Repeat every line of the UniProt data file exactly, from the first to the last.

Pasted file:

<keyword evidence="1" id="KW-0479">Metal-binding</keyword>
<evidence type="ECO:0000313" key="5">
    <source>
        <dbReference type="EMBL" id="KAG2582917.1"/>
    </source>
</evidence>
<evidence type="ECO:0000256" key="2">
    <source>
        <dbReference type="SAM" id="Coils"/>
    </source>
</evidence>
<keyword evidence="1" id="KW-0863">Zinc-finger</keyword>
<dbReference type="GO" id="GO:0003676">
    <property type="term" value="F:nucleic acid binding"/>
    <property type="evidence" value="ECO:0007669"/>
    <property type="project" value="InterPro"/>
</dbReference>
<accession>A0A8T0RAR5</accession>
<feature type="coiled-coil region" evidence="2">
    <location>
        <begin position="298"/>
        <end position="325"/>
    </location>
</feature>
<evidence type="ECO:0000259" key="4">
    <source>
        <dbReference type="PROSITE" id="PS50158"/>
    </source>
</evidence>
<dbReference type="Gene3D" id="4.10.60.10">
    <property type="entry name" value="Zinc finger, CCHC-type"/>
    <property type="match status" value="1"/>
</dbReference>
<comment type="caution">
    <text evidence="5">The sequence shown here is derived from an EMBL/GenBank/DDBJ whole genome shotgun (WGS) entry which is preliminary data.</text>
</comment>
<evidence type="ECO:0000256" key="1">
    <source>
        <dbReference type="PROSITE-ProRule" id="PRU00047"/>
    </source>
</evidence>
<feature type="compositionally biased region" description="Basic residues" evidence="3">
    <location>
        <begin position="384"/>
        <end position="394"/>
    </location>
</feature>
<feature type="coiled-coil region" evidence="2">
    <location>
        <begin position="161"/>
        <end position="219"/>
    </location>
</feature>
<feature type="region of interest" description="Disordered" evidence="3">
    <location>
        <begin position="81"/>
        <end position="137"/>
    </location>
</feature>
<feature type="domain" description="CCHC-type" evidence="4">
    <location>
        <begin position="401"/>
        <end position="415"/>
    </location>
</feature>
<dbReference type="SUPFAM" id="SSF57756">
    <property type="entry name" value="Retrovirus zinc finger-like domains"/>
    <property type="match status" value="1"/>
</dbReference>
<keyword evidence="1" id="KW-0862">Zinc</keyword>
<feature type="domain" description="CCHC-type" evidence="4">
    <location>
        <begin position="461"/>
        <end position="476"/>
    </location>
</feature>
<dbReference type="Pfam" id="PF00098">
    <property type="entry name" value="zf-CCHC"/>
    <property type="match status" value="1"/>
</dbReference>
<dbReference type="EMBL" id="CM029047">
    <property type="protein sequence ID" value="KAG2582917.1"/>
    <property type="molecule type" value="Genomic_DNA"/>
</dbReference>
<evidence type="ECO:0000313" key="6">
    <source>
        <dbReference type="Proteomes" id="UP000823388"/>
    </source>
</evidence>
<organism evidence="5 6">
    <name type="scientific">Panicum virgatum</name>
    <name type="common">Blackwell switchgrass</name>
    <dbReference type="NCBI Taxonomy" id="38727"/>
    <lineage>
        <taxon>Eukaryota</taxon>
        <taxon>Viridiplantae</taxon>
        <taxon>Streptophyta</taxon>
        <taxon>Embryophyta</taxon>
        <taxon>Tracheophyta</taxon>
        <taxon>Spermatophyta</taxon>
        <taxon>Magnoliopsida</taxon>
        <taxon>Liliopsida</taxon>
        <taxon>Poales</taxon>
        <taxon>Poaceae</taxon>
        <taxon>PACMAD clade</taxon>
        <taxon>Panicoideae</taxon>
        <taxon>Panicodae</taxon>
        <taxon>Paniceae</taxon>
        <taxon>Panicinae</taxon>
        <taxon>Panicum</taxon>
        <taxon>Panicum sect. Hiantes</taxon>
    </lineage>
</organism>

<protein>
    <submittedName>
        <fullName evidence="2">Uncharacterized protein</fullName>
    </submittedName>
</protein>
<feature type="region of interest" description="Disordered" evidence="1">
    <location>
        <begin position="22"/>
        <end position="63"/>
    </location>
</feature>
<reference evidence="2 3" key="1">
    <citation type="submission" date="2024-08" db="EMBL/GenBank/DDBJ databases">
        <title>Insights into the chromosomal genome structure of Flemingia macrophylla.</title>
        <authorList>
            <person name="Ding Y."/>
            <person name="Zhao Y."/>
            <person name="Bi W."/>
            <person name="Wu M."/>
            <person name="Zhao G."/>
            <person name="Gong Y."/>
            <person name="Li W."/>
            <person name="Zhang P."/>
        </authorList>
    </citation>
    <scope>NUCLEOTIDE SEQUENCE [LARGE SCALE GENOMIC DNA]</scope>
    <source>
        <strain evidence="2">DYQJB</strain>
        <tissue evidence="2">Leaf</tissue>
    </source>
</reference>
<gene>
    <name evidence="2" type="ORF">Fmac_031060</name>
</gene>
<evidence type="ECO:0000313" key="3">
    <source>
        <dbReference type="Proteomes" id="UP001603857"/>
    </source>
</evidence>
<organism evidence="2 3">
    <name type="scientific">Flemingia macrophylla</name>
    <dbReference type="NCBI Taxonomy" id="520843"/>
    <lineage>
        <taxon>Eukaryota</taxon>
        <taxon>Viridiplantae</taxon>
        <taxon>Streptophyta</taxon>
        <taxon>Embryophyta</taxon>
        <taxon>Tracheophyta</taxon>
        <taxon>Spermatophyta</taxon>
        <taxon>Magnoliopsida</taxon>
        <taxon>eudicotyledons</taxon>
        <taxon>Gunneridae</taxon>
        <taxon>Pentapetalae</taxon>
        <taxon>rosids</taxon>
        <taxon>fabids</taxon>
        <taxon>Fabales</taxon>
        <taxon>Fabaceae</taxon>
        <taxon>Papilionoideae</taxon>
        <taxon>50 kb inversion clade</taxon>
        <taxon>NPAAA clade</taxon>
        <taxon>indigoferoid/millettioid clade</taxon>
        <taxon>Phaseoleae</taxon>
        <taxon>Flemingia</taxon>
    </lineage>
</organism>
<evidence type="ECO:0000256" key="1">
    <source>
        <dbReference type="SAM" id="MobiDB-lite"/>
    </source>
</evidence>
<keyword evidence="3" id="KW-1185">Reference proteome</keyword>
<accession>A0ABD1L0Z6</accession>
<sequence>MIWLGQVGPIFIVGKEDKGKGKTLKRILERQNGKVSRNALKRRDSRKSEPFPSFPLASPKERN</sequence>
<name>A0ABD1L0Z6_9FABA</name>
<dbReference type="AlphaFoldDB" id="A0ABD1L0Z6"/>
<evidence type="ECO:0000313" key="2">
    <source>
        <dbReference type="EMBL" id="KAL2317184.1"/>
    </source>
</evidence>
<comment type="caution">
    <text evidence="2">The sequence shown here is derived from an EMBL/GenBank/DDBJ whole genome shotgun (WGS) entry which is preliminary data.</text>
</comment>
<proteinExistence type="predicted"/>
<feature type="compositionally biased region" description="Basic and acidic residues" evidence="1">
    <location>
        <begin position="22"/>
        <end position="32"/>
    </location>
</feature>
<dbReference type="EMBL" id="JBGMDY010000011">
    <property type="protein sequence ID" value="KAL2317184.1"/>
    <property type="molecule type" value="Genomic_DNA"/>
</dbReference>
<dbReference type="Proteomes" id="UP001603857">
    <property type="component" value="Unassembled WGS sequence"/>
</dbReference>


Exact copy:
<keyword evidence="1" id="KW-0479">Metal-binding</keyword>
<evidence type="ECO:0000313" key="5">
    <source>
        <dbReference type="EMBL" id="KAG2582917.1"/>
    </source>
</evidence>
<evidence type="ECO:0000256" key="2">
    <source>
        <dbReference type="SAM" id="Coils"/>
    </source>
</evidence>
<keyword evidence="1" id="KW-0863">Zinc-finger</keyword>
<dbReference type="GO" id="GO:0003676">
    <property type="term" value="F:nucleic acid binding"/>
    <property type="evidence" value="ECO:0007669"/>
    <property type="project" value="InterPro"/>
</dbReference>
<accession>A0A8T0RAR5</accession>
<feature type="coiled-coil region" evidence="2">
    <location>
        <begin position="298"/>
        <end position="325"/>
    </location>
</feature>
<evidence type="ECO:0000259" key="4">
    <source>
        <dbReference type="PROSITE" id="PS50158"/>
    </source>
</evidence>
<dbReference type="Gene3D" id="4.10.60.10">
    <property type="entry name" value="Zinc finger, CCHC-type"/>
    <property type="match status" value="1"/>
</dbReference>
<comment type="caution">
    <text evidence="5">The sequence shown here is derived from an EMBL/GenBank/DDBJ whole genome shotgun (WGS) entry which is preliminary data.</text>
</comment>
<evidence type="ECO:0000256" key="1">
    <source>
        <dbReference type="PROSITE-ProRule" id="PRU00047"/>
    </source>
</evidence>
<feature type="compositionally biased region" description="Basic residues" evidence="3">
    <location>
        <begin position="384"/>
        <end position="394"/>
    </location>
</feature>
<feature type="coiled-coil region" evidence="2">
    <location>
        <begin position="161"/>
        <end position="219"/>
    </location>
</feature>
<feature type="region of interest" description="Disordered" evidence="3">
    <location>
        <begin position="81"/>
        <end position="137"/>
    </location>
</feature>
<feature type="domain" description="CCHC-type" evidence="4">
    <location>
        <begin position="401"/>
        <end position="415"/>
    </location>
</feature>
<dbReference type="SUPFAM" id="SSF57756">
    <property type="entry name" value="Retrovirus zinc finger-like domains"/>
    <property type="match status" value="1"/>
</dbReference>
<keyword evidence="1" id="KW-0862">Zinc</keyword>
<feature type="domain" description="CCHC-type" evidence="4">
    <location>
        <begin position="461"/>
        <end position="476"/>
    </location>
</feature>
<dbReference type="Pfam" id="PF00098">
    <property type="entry name" value="zf-CCHC"/>
    <property type="match status" value="1"/>
</dbReference>
<dbReference type="EMBL" id="CM029047">
    <property type="protein sequence ID" value="KAG2582917.1"/>
    <property type="molecule type" value="Genomic_DNA"/>
</dbReference>
<evidence type="ECO:0000313" key="6">
    <source>
        <dbReference type="Proteomes" id="UP000823388"/>
    </source>
</evidence>
<organism evidence="5 6">
    <name type="scientific">Panicum virgatum</name>
    <name type="common">Blackwell switchgrass</name>
    <dbReference type="NCBI Taxonomy" id="38727"/>
    <lineage>
        <taxon>Eukaryota</taxon>
        <taxon>Viridiplantae</taxon>
        <taxon>Streptophyta</taxon>
        <taxon>Embryophyta</taxon>
        <taxon>Tracheophyta</taxon>
        <taxon>Spermatophyta</taxon>
        <taxon>Magnoliopsida</taxon>
        <taxon>Liliopsida</taxon>
        <taxon>Poales</taxon>
        <taxon>Poaceae</taxon>
        <taxon>PACMAD clade</taxon>
        <taxon>Panicoideae</taxon>
        <taxon>Panicodae</taxon>
        <taxon>Paniceae</taxon>
        <taxon>Panicinae</taxon>
        <taxon>Panicum</taxon>
        <taxon>Panicum sect. Hiantes</taxon>
    </lineage>
</organism>

<protein>
    <submittedName>
        <fullName evidence="2">Uncharacterized protein</fullName>
    </submittedName>
</protein>
<feature type="region of interest" description="Disordered" evidence="1">
    <location>
        <begin position="22"/>
        <end position="63"/>
    </location>
</feature>
<reference evidence="2 3" key="1">
    <citation type="submission" date="2024-08" db="EMBL/GenBank/DDBJ databases">
        <title>Insights into the chromosomal genome structure of Flemingia macrophylla.</title>
        <authorList>
            <person name="Ding Y."/>
            <person name="Zhao Y."/>
            <person name="Bi W."/>
            <person name="Wu M."/>
            <person name="Zhao G."/>
            <person name="Gong Y."/>
            <person name="Li W."/>
            <person name="Zhang P."/>
        </authorList>
    </citation>
    <scope>NUCLEOTIDE SEQUENCE [LARGE SCALE GENOMIC DNA]</scope>
    <source>
        <strain evidence="2">DYQJB</strain>
        <tissue evidence="2">Leaf</tissue>
    </source>
</reference>
<gene>
    <name evidence="2" type="ORF">Fmac_031060</name>
</gene>
<evidence type="ECO:0000313" key="3">
    <source>
        <dbReference type="Proteomes" id="UP001603857"/>
    </source>
</evidence>
<organism evidence="2 3">
    <name type="scientific">Flemingia macrophylla</name>
    <dbReference type="NCBI Taxonomy" id="520843"/>
    <lineage>
        <taxon>Eukaryota</taxon>
        <taxon>Viridiplantae</taxon>
        <taxon>Streptophyta</taxon>
        <taxon>Embryophyta</taxon>
        <taxon>Tracheophyta</taxon>
        <taxon>Spermatophyta</taxon>
        <taxon>Magnoliopsida</taxon>
        <taxon>eudicotyledons</taxon>
        <taxon>Gunneridae</taxon>
        <taxon>Pentapetalae</taxon>
        <taxon>rosids</taxon>
        <taxon>fabids</taxon>
        <taxon>Fabales</taxon>
        <taxon>Fabaceae</taxon>
        <taxon>Papilionoideae</taxon>
        <taxon>50 kb inversion clade</taxon>
        <taxon>NPAAA clade</taxon>
        <taxon>indigoferoid/millettioid clade</taxon>
        <taxon>Phaseoleae</taxon>
        <taxon>Flemingia</taxon>
    </lineage>
</organism>
<evidence type="ECO:0000256" key="1">
    <source>
        <dbReference type="SAM" id="MobiDB-lite"/>
    </source>
</evidence>
<keyword evidence="3" id="KW-1185">Reference proteome</keyword>
<accession>A0ABD1L0Z6</accession>
<sequence>MIWLGQVGPIFIVGKEDKGKGKTLKRILERQNGKVSRNALKRRDSRKSEPFPSFPLASPKERN</sequence>
<name>A0ABD1L0Z6_9FABA</name>
<dbReference type="AlphaFoldDB" id="A0ABD1L0Z6"/>
<evidence type="ECO:0000313" key="2">
    <source>
        <dbReference type="EMBL" id="KAL2317184.1"/>
    </source>
</evidence>
<comment type="caution">
    <text evidence="2">The sequence shown here is derived from an EMBL/GenBank/DDBJ whole genome shotgun (WGS) entry which is preliminary data.</text>
</comment>
<proteinExistence type="predicted"/>
<feature type="compositionally biased region" description="Basic and acidic residues" evidence="1">
    <location>
        <begin position="22"/>
        <end position="32"/>
    </location>
</feature>
<dbReference type="EMBL" id="JBGMDY010000011">
    <property type="protein sequence ID" value="KAL2317184.1"/>
    <property type="molecule type" value="Genomic_DNA"/>
</dbReference>
<dbReference type="Proteomes" id="UP001603857">
    <property type="component" value="Unassembled WGS sequence"/>
</dbReference>